Taliban abusing women and girls: Amnesty

·1-min read

The lives of women and girls in Afghanistan are being devastated by the Taliban's savage crackdown on their rights, Amnesty International says in a new report.

Since returning to power, the Taliban have restricted women's and girls' rights to education, work and free movement.

More than a hundred Afghan women and girls were interviewed for the report, titled Death in Slow Motion, which reveals how the Taliban threatens, detains, tortures and forcibly 'disappears' those who dare to protest against these restrictions.

"(The Taliban guards) kept coming to my room and showing me pictures of my family," one woman said of her experience in a Taliban prison.

"They kept repeating ... 'We can kill them'."

Another woman told Amnesty: "We were beaten on our breasts and between the legs. They did this to us so that we couldn't show the world."

In the report, a young woman said she was detained arbitrarily and later tortured with "electric shocks" for appearing in public with a man who does not qualify as mahram - a male chaperone.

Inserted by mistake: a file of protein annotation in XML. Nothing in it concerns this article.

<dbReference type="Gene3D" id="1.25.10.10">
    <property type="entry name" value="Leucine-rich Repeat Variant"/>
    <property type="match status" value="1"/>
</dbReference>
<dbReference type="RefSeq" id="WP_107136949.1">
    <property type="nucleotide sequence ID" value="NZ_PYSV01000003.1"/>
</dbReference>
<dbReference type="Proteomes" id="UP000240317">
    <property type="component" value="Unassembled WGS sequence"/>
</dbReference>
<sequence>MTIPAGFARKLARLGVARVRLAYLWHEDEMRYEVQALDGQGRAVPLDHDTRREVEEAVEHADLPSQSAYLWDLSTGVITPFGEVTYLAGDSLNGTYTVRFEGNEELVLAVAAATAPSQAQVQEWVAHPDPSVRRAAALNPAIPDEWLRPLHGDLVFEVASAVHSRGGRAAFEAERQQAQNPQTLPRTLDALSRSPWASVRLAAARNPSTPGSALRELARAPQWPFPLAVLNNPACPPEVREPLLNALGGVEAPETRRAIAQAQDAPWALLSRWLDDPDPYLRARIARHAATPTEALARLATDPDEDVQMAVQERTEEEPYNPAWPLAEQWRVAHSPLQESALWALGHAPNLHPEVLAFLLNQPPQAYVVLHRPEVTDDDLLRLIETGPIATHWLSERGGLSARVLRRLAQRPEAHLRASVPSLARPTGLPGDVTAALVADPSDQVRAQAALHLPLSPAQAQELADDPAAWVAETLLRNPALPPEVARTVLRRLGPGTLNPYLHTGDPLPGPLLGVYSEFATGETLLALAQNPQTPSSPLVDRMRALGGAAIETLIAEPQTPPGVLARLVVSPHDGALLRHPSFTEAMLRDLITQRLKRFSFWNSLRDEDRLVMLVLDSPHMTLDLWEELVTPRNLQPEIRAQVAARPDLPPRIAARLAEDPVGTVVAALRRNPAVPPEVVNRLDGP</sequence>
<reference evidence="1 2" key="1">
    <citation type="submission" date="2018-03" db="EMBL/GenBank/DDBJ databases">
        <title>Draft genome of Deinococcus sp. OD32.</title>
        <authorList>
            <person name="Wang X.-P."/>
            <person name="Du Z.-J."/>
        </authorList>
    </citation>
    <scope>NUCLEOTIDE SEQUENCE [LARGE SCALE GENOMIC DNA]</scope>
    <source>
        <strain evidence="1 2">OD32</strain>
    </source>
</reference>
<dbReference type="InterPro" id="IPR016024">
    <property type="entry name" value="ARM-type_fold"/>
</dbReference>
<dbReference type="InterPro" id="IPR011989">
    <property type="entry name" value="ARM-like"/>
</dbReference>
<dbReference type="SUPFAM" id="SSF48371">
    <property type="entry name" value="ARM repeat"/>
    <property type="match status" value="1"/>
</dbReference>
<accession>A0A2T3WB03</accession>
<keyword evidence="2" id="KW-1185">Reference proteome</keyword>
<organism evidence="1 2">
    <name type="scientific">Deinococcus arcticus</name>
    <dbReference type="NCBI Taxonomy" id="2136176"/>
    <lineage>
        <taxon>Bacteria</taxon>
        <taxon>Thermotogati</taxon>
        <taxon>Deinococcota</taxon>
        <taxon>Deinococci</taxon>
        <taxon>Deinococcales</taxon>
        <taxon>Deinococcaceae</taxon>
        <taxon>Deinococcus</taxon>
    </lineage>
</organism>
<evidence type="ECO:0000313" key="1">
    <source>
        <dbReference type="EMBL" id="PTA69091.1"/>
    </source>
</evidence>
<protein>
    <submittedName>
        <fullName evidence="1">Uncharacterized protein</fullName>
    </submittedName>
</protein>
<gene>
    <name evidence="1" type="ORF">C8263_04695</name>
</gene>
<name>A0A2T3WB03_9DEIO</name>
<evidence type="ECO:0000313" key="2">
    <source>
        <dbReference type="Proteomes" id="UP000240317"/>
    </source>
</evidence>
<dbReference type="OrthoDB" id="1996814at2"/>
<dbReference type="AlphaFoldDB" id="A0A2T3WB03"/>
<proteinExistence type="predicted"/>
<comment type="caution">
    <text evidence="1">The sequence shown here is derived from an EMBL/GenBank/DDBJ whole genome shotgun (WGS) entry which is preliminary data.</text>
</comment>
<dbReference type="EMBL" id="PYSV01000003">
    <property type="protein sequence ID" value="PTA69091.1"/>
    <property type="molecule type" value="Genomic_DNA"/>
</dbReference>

According to Amnesty research, the rates of child marriage are surging under Taliban rule.

The key contributing factors to the trend are said to be war, poverty, drought and denial of education.

The UK-based rights group called on the international community to impose targeted sanctions such as travel bans on Taliban leaders to hold them accountable.

"The Taliban are deliberately depriving millions of women and girls of their human rights, and subjecting them to systematic discrimination," Agnes Callamard, Amnesty International's secretary general, said.

"If the international community fails to act, it will be abandoning women and girls in Afghanistan, and undermining human rights everywhere."

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